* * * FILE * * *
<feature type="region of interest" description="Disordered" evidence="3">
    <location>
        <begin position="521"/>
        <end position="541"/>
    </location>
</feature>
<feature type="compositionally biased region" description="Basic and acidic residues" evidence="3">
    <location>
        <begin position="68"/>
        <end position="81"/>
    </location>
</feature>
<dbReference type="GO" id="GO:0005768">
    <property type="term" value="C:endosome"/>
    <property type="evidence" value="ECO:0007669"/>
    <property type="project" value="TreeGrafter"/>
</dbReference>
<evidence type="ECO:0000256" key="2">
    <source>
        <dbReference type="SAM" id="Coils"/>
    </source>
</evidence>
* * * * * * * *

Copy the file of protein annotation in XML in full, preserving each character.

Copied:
<feature type="region of interest" description="Disordered" evidence="3">
    <location>
        <begin position="521"/>
        <end position="541"/>
    </location>
</feature>
<feature type="compositionally biased region" description="Basic and acidic residues" evidence="3">
    <location>
        <begin position="68"/>
        <end position="81"/>
    </location>
</feature>
<dbReference type="GO" id="GO:0005768">
    <property type="term" value="C:endosome"/>
    <property type="evidence" value="ECO:0007669"/>
    <property type="project" value="TreeGrafter"/>
</dbReference>
<evidence type="ECO:0000256" key="2">
    <source>
        <dbReference type="SAM" id="Coils"/>
    </source>
</evidence>